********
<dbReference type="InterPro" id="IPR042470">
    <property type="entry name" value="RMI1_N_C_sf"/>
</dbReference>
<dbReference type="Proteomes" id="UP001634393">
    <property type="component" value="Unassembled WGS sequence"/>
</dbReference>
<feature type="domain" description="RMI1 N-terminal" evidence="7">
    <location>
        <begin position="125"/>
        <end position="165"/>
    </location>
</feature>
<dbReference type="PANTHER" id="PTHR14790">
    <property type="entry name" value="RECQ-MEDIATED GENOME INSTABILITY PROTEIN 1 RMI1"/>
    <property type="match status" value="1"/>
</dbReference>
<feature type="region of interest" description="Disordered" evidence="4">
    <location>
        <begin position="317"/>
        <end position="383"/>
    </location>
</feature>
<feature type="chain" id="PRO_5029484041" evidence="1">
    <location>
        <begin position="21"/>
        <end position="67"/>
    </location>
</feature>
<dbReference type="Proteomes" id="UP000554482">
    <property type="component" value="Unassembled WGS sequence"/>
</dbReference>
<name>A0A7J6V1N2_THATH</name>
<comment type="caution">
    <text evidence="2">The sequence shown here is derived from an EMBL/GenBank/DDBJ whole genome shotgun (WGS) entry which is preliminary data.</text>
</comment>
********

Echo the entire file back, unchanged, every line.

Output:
<dbReference type="InterPro" id="IPR042470">
    <property type="entry name" value="RMI1_N_C_sf"/>
</dbReference>
<dbReference type="Proteomes" id="UP001634393">
    <property type="component" value="Unassembled WGS sequence"/>
</dbReference>
<feature type="domain" description="RMI1 N-terminal" evidence="7">
    <location>
        <begin position="125"/>
        <end position="165"/>
    </location>
</feature>
<dbReference type="PANTHER" id="PTHR14790">
    <property type="entry name" value="RECQ-MEDIATED GENOME INSTABILITY PROTEIN 1 RMI1"/>
    <property type="match status" value="1"/>
</dbReference>
<feature type="region of interest" description="Disordered" evidence="4">
    <location>
        <begin position="317"/>
        <end position="383"/>
    </location>
</feature>
<feature type="chain" id="PRO_5029484041" evidence="1">
    <location>
        <begin position="21"/>
        <end position="67"/>
    </location>
</feature>
<dbReference type="Proteomes" id="UP000554482">
    <property type="component" value="Unassembled WGS sequence"/>
</dbReference>
<name>A0A7J6V1N2_THATH</name>
<comment type="caution">
    <text evidence="2">The sequence shown here is derived from an EMBL/GenBank/DDBJ whole genome shotgun (WGS) entry which is preliminary data.</text>
</comment>